Florida State University College of Social Work researchers have found a link between work-related violence and poor health outcomes for child protection workers.
The new study, recently published online by the Journal for the Society of Social Work and Research, focused on the events that occur after a child protection worker has experienced violence perpetrated by a client. Researchers found that workers who were not adequately supported by employers after such an event experienced high levels of psychological distress.
“We know that child welfare workers experience client-perpetrated events,” said Melissa Radey, professor at the College of Social Work. “The study provided us an opportunity to examine the context of these events — when and how these violent events unfold and the consequences of such violence.”
Radey, along with Lisa Magruder, program director of Science and Research at the Florida Institute for Child Welfare, and FSU Professor of Social Work Dina Wilke, examined worker perceptions of an event, not solely the type of violent event. These perceptions contributed to workers’ reactions and the consequences of the incidents.
Rather than emphasizing the prevalence of violence experienced by child welfare workers, the study increases understanding into how workers experience violence and workplace responsiveness to these incidents.
Researchers conducted 34 in-depth qualitative, telephone interviews with child protection workers throughout Florida hired in 2015-2016. All workers had experienced some form of physical or non-physical client-perpetrated violence since being on the job. Their perceived levels of spontaneity, personal attack and workplace responsiveness shaped their psychological consequences from the violence.
“The framework suggests that a violent incident and the way workers perceive them then influences worker health outcomes,” Magruder said.
Workers who experienced spontaneous violence and felt attacked because of their role as a worker, such as in the case of a child removal, experienced few consequences if they received adequate agency support. Alternatively, workers who experienced calculated violence and felt personally attacked, as in the case of receiving threats to themselves or their family members, experienced high levels of psychological distress, including increased fear, stress, insomnia and burnout, particularly when they felt agencies dismissed their fears.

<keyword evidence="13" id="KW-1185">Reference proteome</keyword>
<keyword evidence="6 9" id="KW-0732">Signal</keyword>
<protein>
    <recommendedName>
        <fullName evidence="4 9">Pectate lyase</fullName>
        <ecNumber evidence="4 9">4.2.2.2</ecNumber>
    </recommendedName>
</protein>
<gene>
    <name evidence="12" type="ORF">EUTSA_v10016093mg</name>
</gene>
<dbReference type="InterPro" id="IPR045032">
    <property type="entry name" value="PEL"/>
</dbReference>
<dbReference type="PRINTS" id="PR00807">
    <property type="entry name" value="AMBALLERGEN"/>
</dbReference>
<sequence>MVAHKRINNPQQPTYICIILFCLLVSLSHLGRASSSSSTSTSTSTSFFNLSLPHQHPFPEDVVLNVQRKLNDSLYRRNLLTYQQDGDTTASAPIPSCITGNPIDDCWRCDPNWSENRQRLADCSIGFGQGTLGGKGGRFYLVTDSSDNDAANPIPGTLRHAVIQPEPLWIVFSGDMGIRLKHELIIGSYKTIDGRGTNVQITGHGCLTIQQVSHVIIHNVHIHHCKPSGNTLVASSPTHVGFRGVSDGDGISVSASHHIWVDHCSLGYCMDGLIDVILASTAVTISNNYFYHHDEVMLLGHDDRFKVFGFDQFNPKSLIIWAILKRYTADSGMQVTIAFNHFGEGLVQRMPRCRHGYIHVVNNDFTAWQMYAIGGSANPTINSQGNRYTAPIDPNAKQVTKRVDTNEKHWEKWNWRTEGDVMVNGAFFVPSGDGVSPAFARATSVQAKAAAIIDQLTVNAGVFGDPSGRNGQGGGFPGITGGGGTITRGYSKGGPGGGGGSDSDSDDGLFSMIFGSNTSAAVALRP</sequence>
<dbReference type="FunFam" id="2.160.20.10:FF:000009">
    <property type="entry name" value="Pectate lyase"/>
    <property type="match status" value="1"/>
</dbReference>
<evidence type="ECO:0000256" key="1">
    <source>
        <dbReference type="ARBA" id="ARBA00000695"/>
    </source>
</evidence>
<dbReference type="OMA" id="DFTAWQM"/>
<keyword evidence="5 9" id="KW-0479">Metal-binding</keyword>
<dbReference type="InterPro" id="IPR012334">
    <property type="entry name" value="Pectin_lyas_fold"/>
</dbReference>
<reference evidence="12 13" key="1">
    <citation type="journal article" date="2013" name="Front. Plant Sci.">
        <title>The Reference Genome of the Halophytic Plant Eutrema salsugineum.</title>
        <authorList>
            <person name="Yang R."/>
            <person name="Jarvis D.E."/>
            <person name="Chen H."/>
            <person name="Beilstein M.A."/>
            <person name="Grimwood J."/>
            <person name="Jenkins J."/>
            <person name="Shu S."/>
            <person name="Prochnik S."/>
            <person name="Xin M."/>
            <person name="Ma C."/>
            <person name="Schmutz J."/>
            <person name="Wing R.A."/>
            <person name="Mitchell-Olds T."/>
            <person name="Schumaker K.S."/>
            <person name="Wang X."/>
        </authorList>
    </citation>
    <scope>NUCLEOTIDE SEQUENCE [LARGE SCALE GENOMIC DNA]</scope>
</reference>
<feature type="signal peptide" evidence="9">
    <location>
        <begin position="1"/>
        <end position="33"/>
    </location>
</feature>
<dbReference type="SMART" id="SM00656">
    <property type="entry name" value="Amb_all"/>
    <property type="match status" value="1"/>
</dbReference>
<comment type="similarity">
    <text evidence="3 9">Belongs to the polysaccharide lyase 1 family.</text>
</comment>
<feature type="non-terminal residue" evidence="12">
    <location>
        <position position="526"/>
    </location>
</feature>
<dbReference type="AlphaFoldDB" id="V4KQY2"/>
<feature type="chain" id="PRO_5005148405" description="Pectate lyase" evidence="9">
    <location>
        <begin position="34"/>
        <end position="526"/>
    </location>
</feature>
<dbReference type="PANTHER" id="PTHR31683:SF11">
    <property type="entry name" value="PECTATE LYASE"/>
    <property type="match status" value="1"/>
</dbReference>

The study suggests the important role that child welfare agencies can play in defining, preventing and addressing violence through supervisor and frontline worker training protocols. Validating child welfare workers’ perceptions of violent incidents and supporting them can improve worker safety and well-being.
About half of participating child welfare workers in the study perceived their agencies as responsive. Those workers who perceived their agencies as responsive experienced fewer negative health consequences.
“It is important to note that agency responsiveness is also subjective,” Radey said. “Workers desire various levels of agency involvement. Agencies should consider these preferences when providing the optimal environment for workers.”
The study emphasized that future research is needed on the role of child service worker identities in instigating and handling violence to gain insights into how to minimize and prepare for client violence.
“We need to better understand child welfare workers’ experiences with violence in order to develop policy and practice to best meet their needs,” Radey said. “Through meeting worker needs, we can improve worker well-being, worker retention and ultimately client outcomes.”
The researchers suggest that future work can build on the current study’s findings by investigating other stakeholder perceptions, such as client, supervisor and leadership perceptions. By considering multiple perspectives, multilevel responses to address client violence can reflect the reality of the agency environment to best protect workers.
For more information, visit https://csw.fsu.edu/.